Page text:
Last night I had the very good fortune of attending a Taiko drumming event in Burnaby at the Michael J Fox theater. The drumming event was a fundraiser to support children in Japan who became orphans after the March 2011 earthquake and tsunami.
The drumming was an amazing display of not only musical talent but also an awesome display of athleticism.
Seeing the drumming in real life was truly mind blowing – I loved it, absolutely loved it.
One of the highlights of the show for me was the Dragon dance. The two dragons were unbelievably realistic in the way that they could move and dance. More “WOW” moments in fact they actually frightened me a little bit – I suppose it was not really frightening but it was just so realistic that it was, well, exciting, exhilarating? Overall, this was a truly mind blowing experience. So fantastic.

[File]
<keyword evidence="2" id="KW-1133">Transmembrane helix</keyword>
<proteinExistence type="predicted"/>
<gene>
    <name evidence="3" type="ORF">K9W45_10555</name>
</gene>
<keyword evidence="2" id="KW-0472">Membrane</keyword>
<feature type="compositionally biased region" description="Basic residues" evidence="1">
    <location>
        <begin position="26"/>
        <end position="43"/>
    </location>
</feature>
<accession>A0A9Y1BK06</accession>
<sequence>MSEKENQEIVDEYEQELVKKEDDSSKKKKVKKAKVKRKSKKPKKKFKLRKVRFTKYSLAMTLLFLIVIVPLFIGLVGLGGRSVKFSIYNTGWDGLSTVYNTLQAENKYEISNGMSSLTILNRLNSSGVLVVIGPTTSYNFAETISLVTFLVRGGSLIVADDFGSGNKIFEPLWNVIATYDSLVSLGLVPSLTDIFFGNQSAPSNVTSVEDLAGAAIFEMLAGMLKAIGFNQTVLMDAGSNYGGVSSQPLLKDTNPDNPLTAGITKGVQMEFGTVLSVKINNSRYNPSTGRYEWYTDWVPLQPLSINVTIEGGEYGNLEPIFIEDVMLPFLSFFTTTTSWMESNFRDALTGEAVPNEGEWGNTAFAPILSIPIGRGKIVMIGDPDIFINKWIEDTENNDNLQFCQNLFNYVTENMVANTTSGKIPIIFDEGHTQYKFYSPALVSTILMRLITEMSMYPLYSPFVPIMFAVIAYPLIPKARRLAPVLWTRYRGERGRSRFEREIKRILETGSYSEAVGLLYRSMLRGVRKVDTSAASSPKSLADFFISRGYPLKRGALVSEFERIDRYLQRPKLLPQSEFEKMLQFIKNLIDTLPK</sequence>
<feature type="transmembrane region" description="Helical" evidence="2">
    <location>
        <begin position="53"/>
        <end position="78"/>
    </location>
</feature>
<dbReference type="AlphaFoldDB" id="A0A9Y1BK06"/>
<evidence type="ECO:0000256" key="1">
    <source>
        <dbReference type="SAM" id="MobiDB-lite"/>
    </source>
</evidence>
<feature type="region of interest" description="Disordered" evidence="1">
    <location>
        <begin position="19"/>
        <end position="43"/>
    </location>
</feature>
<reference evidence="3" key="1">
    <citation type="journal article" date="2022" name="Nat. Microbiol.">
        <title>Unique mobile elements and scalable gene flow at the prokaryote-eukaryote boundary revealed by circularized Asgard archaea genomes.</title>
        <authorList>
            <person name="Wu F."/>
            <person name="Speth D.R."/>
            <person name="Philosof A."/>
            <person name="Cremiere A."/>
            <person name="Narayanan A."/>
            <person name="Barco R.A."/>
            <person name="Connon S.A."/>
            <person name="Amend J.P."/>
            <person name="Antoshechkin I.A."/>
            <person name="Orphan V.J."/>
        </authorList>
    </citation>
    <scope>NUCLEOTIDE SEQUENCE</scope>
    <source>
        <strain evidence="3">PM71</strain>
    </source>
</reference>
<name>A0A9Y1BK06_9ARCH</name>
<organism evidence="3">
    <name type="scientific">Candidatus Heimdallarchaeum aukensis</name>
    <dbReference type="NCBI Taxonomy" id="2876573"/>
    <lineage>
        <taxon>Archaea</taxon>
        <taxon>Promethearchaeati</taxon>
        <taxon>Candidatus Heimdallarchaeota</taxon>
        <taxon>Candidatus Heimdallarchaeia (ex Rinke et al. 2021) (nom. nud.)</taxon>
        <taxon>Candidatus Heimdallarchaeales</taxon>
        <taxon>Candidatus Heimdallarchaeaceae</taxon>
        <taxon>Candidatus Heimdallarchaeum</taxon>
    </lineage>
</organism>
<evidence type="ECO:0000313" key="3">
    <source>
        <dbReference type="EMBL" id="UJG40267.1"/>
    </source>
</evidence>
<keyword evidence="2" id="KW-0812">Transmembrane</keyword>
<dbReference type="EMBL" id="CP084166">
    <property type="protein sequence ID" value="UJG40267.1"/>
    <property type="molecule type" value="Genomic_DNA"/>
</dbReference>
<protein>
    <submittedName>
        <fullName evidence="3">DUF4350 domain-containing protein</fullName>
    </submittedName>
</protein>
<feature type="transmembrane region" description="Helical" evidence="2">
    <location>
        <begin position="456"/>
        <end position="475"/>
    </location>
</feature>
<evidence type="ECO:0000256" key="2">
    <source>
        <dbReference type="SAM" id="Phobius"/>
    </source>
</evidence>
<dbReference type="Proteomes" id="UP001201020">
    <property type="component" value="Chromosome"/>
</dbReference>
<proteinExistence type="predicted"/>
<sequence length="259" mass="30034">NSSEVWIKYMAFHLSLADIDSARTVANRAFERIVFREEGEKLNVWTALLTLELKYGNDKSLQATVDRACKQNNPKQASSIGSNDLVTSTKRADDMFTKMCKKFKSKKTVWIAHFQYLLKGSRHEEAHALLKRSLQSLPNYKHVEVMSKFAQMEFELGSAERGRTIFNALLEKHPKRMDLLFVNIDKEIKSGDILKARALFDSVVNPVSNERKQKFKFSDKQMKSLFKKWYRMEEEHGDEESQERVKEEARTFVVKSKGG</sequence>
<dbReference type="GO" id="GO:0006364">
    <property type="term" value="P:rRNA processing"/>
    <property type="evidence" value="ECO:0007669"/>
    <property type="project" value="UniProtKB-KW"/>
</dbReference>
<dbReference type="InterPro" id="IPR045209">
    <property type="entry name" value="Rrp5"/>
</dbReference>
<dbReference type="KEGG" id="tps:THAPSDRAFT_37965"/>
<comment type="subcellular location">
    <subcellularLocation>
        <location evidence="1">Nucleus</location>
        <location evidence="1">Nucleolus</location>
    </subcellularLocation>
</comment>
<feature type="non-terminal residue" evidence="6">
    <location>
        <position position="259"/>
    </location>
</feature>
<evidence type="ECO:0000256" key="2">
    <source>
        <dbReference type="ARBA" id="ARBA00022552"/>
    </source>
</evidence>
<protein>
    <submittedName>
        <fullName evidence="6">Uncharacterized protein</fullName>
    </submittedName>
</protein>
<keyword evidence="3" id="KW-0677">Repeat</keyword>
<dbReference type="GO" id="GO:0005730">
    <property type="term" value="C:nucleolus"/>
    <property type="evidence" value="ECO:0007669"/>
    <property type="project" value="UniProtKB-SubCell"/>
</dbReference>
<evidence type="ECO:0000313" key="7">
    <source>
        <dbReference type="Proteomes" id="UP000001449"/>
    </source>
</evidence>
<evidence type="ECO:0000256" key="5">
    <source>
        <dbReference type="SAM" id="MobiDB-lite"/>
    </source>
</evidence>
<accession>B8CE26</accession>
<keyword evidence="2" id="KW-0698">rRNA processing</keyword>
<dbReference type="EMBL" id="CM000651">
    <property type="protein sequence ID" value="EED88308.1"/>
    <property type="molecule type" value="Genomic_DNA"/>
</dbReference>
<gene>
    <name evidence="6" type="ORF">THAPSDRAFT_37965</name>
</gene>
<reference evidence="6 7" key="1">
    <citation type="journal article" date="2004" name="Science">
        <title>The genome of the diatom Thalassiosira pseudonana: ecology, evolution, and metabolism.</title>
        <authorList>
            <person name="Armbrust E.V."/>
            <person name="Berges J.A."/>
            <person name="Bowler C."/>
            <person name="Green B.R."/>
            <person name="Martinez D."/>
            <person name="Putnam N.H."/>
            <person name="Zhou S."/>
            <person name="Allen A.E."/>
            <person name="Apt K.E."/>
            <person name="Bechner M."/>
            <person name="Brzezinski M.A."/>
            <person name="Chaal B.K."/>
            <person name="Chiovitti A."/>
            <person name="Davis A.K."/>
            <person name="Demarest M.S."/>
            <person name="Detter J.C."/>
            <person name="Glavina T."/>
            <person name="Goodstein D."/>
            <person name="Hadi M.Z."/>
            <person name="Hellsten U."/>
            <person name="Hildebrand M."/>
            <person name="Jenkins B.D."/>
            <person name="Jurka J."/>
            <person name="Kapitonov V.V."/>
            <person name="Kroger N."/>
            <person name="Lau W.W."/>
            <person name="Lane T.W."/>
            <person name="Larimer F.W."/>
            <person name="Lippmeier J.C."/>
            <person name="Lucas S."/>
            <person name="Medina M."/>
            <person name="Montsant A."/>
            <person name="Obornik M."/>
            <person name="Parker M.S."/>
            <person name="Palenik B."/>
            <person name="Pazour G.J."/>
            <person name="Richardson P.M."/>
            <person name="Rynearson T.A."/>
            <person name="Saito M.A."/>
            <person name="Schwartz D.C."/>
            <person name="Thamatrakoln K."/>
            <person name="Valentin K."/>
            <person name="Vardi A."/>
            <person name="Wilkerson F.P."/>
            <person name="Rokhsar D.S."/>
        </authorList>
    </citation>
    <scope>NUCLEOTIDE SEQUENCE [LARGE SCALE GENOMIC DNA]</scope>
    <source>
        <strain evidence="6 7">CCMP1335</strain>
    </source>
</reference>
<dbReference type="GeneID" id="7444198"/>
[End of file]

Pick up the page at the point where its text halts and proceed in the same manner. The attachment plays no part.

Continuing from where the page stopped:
Aside from the awesome and amazing drumming, dancing and singing, the most amusing part of the show was watching the theatre ushers continuously moving around the theatre telling people that they were not allowed to take pictures.
The ushers were poised at the top of the theater and as soon as they saw a little light come on from someone’s phone/camera they would come running in a crouched over position down the theater aisle and quickly tell the people “no photos allowed.”
You will notice that I do not have any photos of the performance to go with this blog post.
I chose to not take a picture, after all we weren’t allowed to.
However I do wonder what would be the harm in a few pictures being taken of this performance? Would it not serve to publicize or better make aware the public about the amazing performances that these that these groups put on?
I understand the whole copyright type thing. I do understand the desire to protect your artistic performances. But I’m wondering if there would be more benefit to some of the lesser known organizations to actually allow audience members to take some photos and share through their social media channels.
Just food for thought.